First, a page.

In November we were approached by the grandson of the former owner of the Glasgow ship breaking company of W. H. Arnott Young. Graced with the same name as his grandfather, W. Sloan Smith, he has unearthed an old company photo album which records some of the work undertaken by the company from the early 1940’s to the latter part of the 1950’s. Sloan also worked with the company in late 1970’s during summer holidays.
The album is a fascinating read. It catalogues the companies work at their main operational sites at Dalmuir and Troon, and a small yard at Port Bannatyne on the Isle of Bute. It’s clear work was readily available, especially in the years through WW2 and the decade following. Some large vessels met their fate here including the battleship HMS Queen Elizabeth, liners such as the Empress of France, freighters, naval ships and submarines all passed through the ship breaking process.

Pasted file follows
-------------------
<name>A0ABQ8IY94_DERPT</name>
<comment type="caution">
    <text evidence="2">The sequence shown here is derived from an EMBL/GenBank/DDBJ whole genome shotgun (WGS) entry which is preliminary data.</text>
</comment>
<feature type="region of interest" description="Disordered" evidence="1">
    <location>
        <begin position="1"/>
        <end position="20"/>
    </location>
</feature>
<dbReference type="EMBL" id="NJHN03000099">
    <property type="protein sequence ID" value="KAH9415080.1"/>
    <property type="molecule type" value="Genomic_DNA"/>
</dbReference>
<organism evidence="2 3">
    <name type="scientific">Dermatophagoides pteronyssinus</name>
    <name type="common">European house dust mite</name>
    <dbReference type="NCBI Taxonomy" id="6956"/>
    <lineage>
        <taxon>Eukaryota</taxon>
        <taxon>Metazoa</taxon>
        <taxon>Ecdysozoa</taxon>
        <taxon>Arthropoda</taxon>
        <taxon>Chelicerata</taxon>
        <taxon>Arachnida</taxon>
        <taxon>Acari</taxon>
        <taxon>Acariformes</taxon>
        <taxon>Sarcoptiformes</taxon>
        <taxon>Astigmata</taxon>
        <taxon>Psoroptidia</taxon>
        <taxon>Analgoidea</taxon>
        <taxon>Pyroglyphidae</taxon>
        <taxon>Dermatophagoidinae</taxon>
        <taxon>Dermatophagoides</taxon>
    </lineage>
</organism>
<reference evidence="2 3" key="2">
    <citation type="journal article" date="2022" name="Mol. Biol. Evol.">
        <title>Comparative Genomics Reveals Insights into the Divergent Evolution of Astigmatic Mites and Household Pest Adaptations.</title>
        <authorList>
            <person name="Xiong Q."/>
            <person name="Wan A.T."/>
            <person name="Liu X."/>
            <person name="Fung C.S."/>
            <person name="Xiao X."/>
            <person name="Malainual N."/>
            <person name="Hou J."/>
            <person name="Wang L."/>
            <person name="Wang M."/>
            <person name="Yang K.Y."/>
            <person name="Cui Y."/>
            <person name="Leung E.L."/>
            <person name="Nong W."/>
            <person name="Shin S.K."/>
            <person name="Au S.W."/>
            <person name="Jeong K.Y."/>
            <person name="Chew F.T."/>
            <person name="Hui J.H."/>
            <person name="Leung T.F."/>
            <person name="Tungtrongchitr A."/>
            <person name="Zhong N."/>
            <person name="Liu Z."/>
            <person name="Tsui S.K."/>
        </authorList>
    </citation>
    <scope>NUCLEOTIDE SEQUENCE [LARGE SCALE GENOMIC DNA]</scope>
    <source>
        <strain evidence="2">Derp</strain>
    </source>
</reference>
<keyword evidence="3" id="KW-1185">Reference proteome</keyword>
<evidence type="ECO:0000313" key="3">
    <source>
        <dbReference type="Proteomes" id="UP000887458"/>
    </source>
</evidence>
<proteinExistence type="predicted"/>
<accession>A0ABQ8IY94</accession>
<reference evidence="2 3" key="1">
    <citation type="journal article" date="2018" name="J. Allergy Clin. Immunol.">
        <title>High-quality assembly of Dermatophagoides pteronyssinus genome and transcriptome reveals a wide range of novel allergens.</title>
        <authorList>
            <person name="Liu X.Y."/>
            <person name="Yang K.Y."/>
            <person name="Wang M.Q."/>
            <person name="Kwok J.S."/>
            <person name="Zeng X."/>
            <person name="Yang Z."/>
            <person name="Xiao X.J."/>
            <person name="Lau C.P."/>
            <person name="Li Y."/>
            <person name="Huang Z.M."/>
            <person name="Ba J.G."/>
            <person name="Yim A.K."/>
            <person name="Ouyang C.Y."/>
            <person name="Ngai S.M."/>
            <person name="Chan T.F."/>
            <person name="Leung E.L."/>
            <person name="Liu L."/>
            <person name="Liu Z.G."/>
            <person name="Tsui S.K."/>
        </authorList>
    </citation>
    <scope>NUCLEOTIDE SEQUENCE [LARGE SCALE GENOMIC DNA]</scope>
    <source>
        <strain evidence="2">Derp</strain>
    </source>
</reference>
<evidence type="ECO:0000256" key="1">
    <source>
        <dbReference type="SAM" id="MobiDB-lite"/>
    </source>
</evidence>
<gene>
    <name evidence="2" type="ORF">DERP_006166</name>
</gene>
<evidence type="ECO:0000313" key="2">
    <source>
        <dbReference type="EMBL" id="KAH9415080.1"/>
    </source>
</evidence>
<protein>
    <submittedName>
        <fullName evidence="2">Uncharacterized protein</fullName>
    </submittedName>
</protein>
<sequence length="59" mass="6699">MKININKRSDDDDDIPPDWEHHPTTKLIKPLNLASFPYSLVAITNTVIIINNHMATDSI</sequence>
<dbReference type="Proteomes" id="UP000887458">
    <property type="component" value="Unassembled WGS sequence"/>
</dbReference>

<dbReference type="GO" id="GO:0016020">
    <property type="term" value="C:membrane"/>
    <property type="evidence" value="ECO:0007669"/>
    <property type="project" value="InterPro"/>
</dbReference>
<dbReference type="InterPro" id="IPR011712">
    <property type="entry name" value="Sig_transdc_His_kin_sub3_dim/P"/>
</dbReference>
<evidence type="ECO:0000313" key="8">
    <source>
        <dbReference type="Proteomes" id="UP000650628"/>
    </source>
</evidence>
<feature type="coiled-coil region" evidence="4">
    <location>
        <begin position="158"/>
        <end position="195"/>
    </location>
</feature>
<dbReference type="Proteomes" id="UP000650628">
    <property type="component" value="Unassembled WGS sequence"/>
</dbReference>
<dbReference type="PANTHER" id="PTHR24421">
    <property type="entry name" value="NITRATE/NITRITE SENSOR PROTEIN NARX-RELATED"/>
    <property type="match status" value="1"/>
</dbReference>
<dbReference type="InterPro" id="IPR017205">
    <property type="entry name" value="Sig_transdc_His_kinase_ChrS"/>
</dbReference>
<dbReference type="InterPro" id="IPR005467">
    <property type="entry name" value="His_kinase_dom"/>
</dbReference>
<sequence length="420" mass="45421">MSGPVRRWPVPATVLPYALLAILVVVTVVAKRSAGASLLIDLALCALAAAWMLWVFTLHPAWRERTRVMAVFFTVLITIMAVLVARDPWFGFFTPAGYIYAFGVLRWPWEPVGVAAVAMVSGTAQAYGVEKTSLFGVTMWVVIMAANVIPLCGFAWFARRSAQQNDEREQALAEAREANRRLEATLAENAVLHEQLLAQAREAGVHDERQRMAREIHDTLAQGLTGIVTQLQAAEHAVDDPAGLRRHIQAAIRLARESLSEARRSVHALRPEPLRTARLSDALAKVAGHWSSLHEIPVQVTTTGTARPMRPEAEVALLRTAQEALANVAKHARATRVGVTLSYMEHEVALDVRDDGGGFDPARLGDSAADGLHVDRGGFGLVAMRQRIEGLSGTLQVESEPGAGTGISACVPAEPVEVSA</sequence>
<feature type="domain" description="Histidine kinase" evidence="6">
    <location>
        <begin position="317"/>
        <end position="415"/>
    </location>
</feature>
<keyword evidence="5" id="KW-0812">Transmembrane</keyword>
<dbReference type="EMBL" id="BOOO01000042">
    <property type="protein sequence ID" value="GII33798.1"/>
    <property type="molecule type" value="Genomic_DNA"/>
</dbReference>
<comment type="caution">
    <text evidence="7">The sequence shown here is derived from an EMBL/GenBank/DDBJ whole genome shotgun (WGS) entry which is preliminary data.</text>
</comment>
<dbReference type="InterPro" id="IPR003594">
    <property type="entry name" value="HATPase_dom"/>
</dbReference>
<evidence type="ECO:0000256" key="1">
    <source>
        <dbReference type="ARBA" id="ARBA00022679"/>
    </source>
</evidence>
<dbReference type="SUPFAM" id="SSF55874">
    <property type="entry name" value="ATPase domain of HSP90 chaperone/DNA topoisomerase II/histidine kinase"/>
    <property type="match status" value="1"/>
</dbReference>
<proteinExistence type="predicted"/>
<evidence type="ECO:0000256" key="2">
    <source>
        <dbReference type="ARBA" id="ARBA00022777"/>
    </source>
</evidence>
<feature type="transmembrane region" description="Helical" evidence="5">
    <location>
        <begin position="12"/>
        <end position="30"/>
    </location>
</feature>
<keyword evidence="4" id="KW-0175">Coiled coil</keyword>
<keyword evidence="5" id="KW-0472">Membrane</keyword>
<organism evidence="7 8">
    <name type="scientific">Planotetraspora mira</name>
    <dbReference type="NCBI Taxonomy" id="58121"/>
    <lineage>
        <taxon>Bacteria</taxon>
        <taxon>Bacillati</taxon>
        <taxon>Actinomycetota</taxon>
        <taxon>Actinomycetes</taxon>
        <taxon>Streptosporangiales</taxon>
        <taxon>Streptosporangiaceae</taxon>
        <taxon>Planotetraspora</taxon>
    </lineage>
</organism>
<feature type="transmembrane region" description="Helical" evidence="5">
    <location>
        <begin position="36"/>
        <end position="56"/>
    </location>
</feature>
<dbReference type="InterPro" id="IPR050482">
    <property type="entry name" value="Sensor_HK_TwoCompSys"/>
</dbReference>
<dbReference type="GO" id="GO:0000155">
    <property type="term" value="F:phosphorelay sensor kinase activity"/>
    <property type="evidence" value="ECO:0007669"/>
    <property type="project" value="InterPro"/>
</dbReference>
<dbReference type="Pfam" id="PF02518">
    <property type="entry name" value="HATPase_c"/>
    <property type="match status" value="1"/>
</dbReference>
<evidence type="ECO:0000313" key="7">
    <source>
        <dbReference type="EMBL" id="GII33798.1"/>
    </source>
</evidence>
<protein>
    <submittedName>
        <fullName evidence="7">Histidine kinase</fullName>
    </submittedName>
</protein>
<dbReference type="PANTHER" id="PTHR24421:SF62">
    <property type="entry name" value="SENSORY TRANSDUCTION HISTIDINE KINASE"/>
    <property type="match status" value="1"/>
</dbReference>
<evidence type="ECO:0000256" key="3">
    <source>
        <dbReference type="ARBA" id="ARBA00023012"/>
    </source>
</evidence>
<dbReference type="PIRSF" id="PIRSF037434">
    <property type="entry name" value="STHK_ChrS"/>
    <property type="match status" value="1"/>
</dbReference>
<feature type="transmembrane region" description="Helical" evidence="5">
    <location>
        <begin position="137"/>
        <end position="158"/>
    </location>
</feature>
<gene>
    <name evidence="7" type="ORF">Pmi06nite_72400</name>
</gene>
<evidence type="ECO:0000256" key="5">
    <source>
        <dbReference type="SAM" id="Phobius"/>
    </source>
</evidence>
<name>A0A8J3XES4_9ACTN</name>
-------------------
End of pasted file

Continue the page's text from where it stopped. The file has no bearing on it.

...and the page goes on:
During this period, visits were obviously made to some of the many vessels wrecked off the west coast, most probably as potential work for the yard. Leafing through the album, some names from my old dive logs appear such as – Mobeka, Aska, Floristan and Rothesay Castle. They are all recorded with small collections of black & white photos. Others were later visited by Arnott Young to be dismantled in-situ such as the SS Colonial near Campbeltown and liberty ship Samuel Dexter on Barra.